Sean J. McGrath researches and teaches in the areas of metaphysics, classical German philosophy (Kant to Heidegger), phenomenology and hermeneutics, and psychoanalysis. He is author of The Early Heidegger and Medieval Philosophy: Phenomenology for the Godforsaken (Catholic University of America Press, 2006, reprinted 2013). In 2008 he published a second book, Heidegger: A (Very) Critical Introduction (Eerdmans), which was commissioned by the Centre for Theology and Philosophy at the University of Nottingham. That same year he was awarded a Humboldt Fellowship for two years of research in Germany on the topic of the historical and systematic connections between psychoanalysis and German Idealism. The fruit of that research was published in 2012 as The Dark Ground of Spirit: Schelling and the Unconscious (Routledge). He is the co-editor of A Companion to Heidegger’s Phenomenology of Religious Life (Rodopi, 2010) and the editor of Analecta Hermeneutica, an annual journal on philosophical hermeneutics and related fields. He serves as the co-chair of the North American Schelling Society (which he founded with Jason Wirth in 2011) and a member of the executive committee of the Canadian Society for Continental Philosophy. Sean McGrath is currently working on a book dedicated to a further analysis of Boehme’s influence also in Schelling’s later works.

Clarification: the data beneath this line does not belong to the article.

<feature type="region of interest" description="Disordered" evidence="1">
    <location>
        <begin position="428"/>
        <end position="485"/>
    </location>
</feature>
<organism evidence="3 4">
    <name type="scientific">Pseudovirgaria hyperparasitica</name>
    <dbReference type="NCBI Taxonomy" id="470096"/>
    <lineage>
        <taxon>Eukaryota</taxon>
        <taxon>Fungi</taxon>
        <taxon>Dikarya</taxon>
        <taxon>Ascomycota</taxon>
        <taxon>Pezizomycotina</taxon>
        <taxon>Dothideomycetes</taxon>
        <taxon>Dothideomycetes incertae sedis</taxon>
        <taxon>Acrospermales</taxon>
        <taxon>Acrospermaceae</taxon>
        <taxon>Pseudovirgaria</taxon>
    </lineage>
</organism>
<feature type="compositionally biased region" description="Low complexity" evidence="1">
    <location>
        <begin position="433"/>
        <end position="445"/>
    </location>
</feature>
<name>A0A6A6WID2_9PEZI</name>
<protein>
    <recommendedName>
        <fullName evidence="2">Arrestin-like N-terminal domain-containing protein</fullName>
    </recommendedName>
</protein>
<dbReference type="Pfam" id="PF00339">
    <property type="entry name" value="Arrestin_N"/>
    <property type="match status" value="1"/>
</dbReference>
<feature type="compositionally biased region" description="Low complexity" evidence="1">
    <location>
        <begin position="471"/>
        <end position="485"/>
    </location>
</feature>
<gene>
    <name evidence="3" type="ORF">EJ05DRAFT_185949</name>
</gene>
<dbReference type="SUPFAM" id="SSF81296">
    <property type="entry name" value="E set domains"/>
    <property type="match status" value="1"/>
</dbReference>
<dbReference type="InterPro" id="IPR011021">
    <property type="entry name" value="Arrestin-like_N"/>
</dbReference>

Please contact Katia Hay email@example.com if you would like the paper.
1 April 2021
Arts of Address: Being Alive to Language and the World
online, 16h-18h, via zoom
We are happy to invite you to the next Critical Cultural Theory Seminar on Arts of Address. Prof. Monique Roelofs will discuss her new book Arts of Address: Being Alive to Language and the World that has been published in 2020 with Columbia University Press
Modes of address are forms of signification that we direct at living beings, things, and places, and they at us and at each other. Seeing is a form of address. So are speaking, singing, and painting. Initiating or responding to such calls, we participate in encounters with the world. In readings of writers and artists ranging from Julio Cortázar to Jamaica Kincaid and from Martha Rosler to Pope.L, Roelofs demonstrates the centrality of address to freedom and a critical political aesthetics. Hume, Kant, and Foucault enter into conversation with Fanon and Anzaldúa. Drawing on a wide array of artistic and theoretical sources and challenging disciplinary boundaries, the book illuminates address’s significance to cultural existence and to our reflexive aesthetic engagement in it.